For stay at home mothers with young children, starting a home based business means they can stay at home to care for their kids and still make an income at home. Working at home enables you to have a completely flexible routine but, in order for this to work, you need to set yourself a workable schedule when you start your home based business.

The first thing to do is to devise a schedule for each day of the week. This needs to be a written schedule so that you know at a glance what you are supposed to be doing at any given hour of the day and nothing gets overlooked. Having a schedule means you know exactly what you are going to do when you complete each task; there is no time wasted by sitting and trying to decide which task you should tackle next.

The beautiful thing about being your own boss is that you can do what you want when you want. However, that also means you have to bear the consequences if something is not done. As an oversight could potentially cost you money, your schedule needs to be as detailed as possible. Of course, the first items to go on the schedule will be fixed commitments such as taking the children to school or nursery or other activities. This gives you the framework into which you can slot playtime with the kids, going out with your partner, pampering yourself, shopping for groceries, doing household chores and (last but not least) the time you will devote to your home based business.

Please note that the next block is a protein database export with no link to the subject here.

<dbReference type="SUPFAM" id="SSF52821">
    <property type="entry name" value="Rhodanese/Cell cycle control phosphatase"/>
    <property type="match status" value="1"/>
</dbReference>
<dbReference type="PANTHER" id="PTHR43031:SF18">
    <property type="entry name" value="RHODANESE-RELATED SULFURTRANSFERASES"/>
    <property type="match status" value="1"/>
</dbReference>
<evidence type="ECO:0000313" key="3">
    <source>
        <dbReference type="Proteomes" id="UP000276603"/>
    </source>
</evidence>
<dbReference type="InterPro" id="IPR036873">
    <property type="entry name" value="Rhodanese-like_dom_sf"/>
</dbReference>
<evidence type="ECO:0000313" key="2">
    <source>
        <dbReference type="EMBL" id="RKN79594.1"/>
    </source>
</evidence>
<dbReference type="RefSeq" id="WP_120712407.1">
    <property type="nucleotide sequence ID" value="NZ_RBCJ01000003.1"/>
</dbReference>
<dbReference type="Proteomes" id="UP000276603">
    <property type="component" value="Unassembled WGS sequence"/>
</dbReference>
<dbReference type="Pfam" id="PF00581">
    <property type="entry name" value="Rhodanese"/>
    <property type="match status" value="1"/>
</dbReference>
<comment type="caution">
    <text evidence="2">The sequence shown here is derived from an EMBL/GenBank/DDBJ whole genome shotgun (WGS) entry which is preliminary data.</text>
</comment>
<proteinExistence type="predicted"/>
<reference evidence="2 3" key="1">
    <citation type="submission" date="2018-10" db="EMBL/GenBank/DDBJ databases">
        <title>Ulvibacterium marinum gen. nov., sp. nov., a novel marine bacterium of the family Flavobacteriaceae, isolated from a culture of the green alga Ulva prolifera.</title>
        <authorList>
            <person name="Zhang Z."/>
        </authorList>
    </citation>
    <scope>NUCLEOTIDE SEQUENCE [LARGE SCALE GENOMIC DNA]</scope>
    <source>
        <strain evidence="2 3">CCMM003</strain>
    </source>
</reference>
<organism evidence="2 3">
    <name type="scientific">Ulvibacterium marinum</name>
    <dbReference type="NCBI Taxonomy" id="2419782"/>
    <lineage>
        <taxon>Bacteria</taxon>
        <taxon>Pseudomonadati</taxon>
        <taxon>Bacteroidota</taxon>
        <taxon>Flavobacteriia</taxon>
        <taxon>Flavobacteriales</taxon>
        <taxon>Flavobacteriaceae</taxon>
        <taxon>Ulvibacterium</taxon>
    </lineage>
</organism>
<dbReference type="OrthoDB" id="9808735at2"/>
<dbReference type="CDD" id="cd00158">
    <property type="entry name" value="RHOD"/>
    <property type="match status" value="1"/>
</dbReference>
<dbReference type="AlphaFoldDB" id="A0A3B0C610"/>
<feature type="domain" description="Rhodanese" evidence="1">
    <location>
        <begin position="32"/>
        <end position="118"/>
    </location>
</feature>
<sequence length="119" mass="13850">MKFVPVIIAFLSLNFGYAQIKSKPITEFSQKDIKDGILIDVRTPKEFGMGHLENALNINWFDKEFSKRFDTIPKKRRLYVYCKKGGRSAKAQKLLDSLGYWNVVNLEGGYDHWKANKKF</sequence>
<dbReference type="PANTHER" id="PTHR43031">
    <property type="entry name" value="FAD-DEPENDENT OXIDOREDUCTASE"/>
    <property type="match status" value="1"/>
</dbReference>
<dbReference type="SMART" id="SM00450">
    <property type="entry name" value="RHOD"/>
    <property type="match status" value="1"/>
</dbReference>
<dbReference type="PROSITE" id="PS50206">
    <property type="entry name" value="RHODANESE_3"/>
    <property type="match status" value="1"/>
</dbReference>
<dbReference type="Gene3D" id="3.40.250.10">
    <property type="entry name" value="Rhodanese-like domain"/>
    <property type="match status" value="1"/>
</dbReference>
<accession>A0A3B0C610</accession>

It is worth spending some time drafting your timetable carefully. It will probably take several drafts before you come up with a fully workable schedule but the more time you spend on the first draft, the sooner you will achieve the finished timetable.

As your first step, write down what you want to achieve in your home business over the next year. Then break that goal down into smaller steps that you need to reach on a monthly basis to get you to where you want to be in 12 months’ time. Next, divide your monthly goals into weekly goals. Finally (the nitty-gritty), work out your daily schedule. Your daily schedule should have slots for dealing with email, filing, making phone calls, meeting customers, attending seminars and anything else to do with your business. As well as the business-related slots, there needs to be time to spend with the kids and for performing household duties, plus some free time which you can fill as you wish.

You should immediately cultivate the habit of making your work fit into the time slots allowed. If you spend longer than allocated on any one part of your business, another part is bound to suffer. Your schedule will have some spare time built in but that is supposed to remain spare time which can be used as a buffer against unforeseen events. If you allow it to be swallowed up by day to day matters, your spare time will be lost forever and your timetable will cease to function as soon as even a minor emergency crops up.

Your schedule will also need to be varied to take into account the different family activities through school term time and vacations; the spare time built into your timetable will make this easier to accommodate.

Remember: “Failures don’t plan to fail; they fail to plan”. If you plan properly, your schedule will not be a straightjacket; it will be more like those famous pajamas supposedly worn by everyone working at home.


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